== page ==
Warshaw: “It’s just kind of humiliating!”
"At some point, when the money is flatlining, you gotta say the market has spoken and get out."
Two days ago, the custodian of recorded surf history, Mr Matt Warshaw, announced he would quit and take his archive with him if thirty thousand dollars wasn’t donated immediately.
Thirty k seemed a very arbitrary number, a figure pulled from the jaunty cap of a boy who’d shift, suddenly, from adorable to jaded.
What happened? How did we suddenly find Warshaw on the precipice?
I had to ask.
BeachGrit: What precipitated this sudden lunge for thirty gees? Did your wife say you’d have to go out and get a real job if you didn’t make some cash?
Warshaw: Jodi and I made a deal in 2011 that EOS had to be in the black — expenses paid, me earning 30K a year minimum — by 2012, or I go back to print. I got five extra years. But here we are. Time’s up.
It’s humiliating to be 57 and making what I make. It feels like a judgement. EOS, I think, does a such a good job at showing the world of surf in full. Look at us, maybe the most fucked-up wonderful interesting thing on the planet, it’s all here on the three sites I’ve made, in photos, video, and words — and for building that I get less than I did as a SURFER intern in 1985.
Does it feel a little odd that you, the custodian of the sport’s history, one of the sharpest writers in the game, can’t peel off a living from a multi-billion dollar industry?
Well, you and I made that decision a long time ago, right? Anybody who’s ever asked me about going into surf writing, I say some version of “keep your day job,” or “marry well.” In 2017 you’d have to do both. But I love the work. Ever since the sites went up; this is the happiest I’ve ever been just in terms of doing the job. Not just the writing, but doing video and working on photos and all the back-and-forth with readers. I literally throw the covers off in the morning and run to the computer. I will happily do what I’m doing for 30K a year. But less than that — and I don’t know why 30K seems like the magic number —but less than that and my mind wanders to the place you mention, to a darker place. It’s just kind of humiliating, to be 57 and making what I make. It feels like a judgement. EOS, I think, does a such a good job at showing the world of surf in full. Look at us, maybe the most fucked-up wonderful interesting thing on the planet, it’s all here on the three sites I’ve made, in photos, video, and words — and for building that I get less than I did as a SURFER intern in 1985. It’s humbling. When I step away from the computer a few hours and think about it, I can get depressed.
Anyway, why thirty grand? It’s a very arbitrary number…
The subscribers I have right now, as it happens, pay just enough to cover EOS expenses. The 30K will go to payroll. Which is me.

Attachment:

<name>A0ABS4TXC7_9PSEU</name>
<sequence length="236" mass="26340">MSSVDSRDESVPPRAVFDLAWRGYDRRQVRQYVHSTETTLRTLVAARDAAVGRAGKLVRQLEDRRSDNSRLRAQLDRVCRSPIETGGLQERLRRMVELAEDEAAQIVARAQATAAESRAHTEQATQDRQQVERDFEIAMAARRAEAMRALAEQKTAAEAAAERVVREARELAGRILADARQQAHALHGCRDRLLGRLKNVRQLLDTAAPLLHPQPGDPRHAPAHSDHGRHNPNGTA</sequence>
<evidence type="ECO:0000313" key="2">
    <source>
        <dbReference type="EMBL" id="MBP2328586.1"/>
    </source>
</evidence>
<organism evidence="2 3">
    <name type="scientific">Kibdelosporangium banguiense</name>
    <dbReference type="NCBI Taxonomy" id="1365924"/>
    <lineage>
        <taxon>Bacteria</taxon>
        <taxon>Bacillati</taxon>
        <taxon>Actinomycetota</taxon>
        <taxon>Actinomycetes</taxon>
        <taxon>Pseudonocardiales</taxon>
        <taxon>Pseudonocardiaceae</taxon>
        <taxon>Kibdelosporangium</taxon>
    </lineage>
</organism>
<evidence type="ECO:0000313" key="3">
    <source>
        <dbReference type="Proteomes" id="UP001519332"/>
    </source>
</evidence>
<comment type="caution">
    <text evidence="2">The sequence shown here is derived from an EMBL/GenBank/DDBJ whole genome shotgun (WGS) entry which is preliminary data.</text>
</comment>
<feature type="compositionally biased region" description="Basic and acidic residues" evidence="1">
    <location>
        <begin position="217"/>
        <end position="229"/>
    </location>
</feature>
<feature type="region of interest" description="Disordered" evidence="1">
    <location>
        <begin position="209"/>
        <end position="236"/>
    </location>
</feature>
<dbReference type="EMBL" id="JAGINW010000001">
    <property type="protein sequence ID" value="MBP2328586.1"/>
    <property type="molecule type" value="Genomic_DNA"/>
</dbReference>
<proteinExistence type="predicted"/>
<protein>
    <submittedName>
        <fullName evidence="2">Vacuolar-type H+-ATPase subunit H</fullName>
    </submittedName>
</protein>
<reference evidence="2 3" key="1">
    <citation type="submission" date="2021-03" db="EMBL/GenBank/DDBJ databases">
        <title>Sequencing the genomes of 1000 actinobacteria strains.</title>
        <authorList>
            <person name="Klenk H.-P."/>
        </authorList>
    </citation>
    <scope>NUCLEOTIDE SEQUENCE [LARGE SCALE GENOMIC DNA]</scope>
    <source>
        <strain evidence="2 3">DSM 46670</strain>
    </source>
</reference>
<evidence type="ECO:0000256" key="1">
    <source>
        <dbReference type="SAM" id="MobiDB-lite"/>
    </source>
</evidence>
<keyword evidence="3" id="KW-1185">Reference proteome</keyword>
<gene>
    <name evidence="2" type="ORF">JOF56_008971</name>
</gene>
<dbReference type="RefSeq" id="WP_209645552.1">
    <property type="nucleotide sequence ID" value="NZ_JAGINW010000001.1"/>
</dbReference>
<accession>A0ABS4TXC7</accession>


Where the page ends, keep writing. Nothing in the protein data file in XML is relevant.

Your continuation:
Two days in, what’s the balance?
Two days in, 12 grand. Which is great, more than I expected. But these things burn hot at first, and cool off really fast. The numbers are going to drop today, I’m sure. The trick will be holding some momentum for the rest of the month.
What if you hit 20? That enough to keep it going?
Before pulling the plug I’d probably get in touch with subscribers and see what they think of a rate hike, from say three to five buck a month, something like that. That idea actually came from a subscriber. But I don’t really know. At some point, when the numbers are low enough, when the money is flatlining, I think you gotta say the market has spoken and get out.
What happens, like seriously, if you don’t get enough cash? What’s going to happen? Are you going to pull it offline? Would it turn into a print product?
The last real money I made, $125K, was the advance I got for History of Surfing. Which I think was 12 years ago, and I know book publishing is the sick man of media, but I’ll go back anyway and make deals for EOS and HOS. Whatever I can get. Those are the two projects I feel really strongly about. I’d much rather have them online, but they’re still in print already, and if I can do new editions to keep them circulating, that’s fine.
Who’s dropped the biggest donation so far and how much?
Sam McIntosh, one-thou. It came in like three minutes after the donation button went live.
Sam always was a generous boy, and I certainly don’t mean it in the facetious way it might be taken. Anyway, we’ll match it, wait…one…thousand…dollars? How about we drop five c-notes into your hole when a certain 120-day overdue invoice gets paid?
Maybe not in my hole, but yes!
Now, you said, Jodi, your wife, gorgeous thing by the way (how’d you land someone so terrific and ripe?) gave you until 2012, and then gifted five more years. Did she come home from her serious job one day recently, see you in your pyjamas and dipping biscuits into your bowl of Lucky Charms and…fuck this?
She’s not much for the salty language, and I was wearing my Team Body Glove track suit, but in so many words, yes.
In September, you said, in regards to Surf Ranch, that we’d traded “magic for perfection.” With the passage of time, and obviously further contemplation, what’s your current position?
Upon closer inspection, my current position is . . . Kelly Slater could solve EOS’ financial problems with one click. Let’s you and I make a date to talk about the Surf Ranch on February 1. Full disclosure. Deal?
Describe your current mood.
Tyler Wright when the donations comes in. Sally Fitz the rest of the time.
And listen to Warshaw perform on this very good podcast here.